Metro announced that a proposal is being put before its board of directors to decide about a potential adjustment of subway service. The proposal has been being kicked around for some time now, and a decision is expected later this year in regards to the Blue Line.
the proposal would send some (just under half) of peak period Blue Line trains from Franconia-Springfield to Greenbelt by way of the Yellow Line's Potomac crossing. The realignment would shave around 8 minutes off of a trip between Franconia-Springfield and L'Enfant Plaza and would increase rail service to the burgeoning east side of Downtown. Unfortunately, it would also decrease frequencies for trips being made from Alexandria to Rosslyn and the busy stations at Farragut Square and Metro Center.
The Washington Post's Dr. Gridlock opines in his blog (scroll to 2/11/08-9:11 AM) that this controversial change will instigate a spirited discussion among commuters. He is, without a doubt, correct. However, as an article in today's print edition points out, Metro has little choice in the matter. Rosslyn is the worst bottleneck in the entire transit system and with ever-growing ridership on the Virginia end of the Orange Line, eight-car trains are already full. At the moment, adding trains is out of the question because the junction at Rosslyn is operating at 100% capacity, with a train every 135 seconds (inbound) during the AM peak.
Assuming that the Silver Line is constructed to Tysons and Dulles, the problem will be exacerbated even further. If and when the Silver Line opens, the rerouting of the Blue Line is almost assured. With trains running from Loudoun County to Stadium-Armory, congestion at Rosslyn will be even worse, especially without reducing frequencies on the Blue Line at Rosslyn.
Metro hopes to alleviate congestion at Rosslyn and better serve existing ridership patterns with their proposal. According to WMATA, over the past 5 years, ridership between Pentagon and L'Enfant Plaza has increased by 13 percent, while ridership between Rosslyn and Foggy Bottom has dropped 4 percent.
The change would not result in a reduction of service at Rossyln, however. Each Blue Line train rerouted to Greenbelt (4 per hour) would make room for an additional Orange Line train. Additionally, in order to maintain existing service levels on the Largo Branch of the system, Orange Line trains would alternate between New Carrollton and Largo. Under this proposal, the only station which would see increased headways is the little-used Arlington Cemetery, where wait times would increase from 6 minutes to 12 during rush hours.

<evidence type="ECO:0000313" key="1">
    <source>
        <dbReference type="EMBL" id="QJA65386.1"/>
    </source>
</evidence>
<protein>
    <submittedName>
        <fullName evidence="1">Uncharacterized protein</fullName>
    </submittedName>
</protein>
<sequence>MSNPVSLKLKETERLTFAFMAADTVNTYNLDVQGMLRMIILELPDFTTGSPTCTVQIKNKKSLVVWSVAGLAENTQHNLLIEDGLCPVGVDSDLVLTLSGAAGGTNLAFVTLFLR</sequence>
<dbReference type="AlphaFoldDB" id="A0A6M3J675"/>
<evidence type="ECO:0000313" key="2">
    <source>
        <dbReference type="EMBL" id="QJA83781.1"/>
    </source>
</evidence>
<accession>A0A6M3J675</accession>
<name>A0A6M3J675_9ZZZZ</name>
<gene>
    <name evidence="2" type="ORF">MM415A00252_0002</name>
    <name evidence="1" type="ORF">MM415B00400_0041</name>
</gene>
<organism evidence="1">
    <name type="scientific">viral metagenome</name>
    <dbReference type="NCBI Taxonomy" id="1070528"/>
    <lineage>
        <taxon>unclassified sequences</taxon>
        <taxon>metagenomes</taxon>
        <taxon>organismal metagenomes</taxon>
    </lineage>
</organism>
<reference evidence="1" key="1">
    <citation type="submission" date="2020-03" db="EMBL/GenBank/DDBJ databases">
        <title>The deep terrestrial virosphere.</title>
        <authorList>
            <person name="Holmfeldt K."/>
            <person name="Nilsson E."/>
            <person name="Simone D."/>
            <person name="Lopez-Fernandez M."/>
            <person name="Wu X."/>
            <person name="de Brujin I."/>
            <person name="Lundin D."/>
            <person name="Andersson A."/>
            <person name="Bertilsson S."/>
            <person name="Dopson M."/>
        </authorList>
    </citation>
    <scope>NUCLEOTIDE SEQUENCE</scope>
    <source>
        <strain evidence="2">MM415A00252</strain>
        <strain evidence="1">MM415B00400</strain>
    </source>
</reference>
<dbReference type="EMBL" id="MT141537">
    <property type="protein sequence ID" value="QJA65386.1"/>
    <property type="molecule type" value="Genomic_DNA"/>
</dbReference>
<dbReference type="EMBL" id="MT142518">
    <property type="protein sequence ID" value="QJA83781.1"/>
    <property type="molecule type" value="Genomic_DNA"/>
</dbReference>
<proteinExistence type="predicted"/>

According to Metro, because the switch at Rosslyn would not have to be realigned as often, some additional capacity will be gained with the Blue Line's detour. In addition, because less reliance is being put on this bottleneck, reliability throughout the system will be increased, and delays are less likely to spread to other parts of the system. The change comes at no additional cost to Metro, since the route miles are virtually the same.
Still, the fact that this change is required brings to light bigger problems at Metro and with transit in general. Several years ago, a proposal to construct a new Blue Line subway under M Street was killed due to cost concerns. With increasing ridership and ever-fewer FTA dollars, new heavy rail construction is essential. This is a topic I hope to cover later in a new section of my blog devoted to showcasing potential transportation projects. In the meantime, let's hope Metro can find a way to get even more commuters through the Blue/Orange subway.
*WMATA's board is supposed to vote in June on the proposal, after a period of public comment.
I'd like know what you think of the proposal, please leave a comment.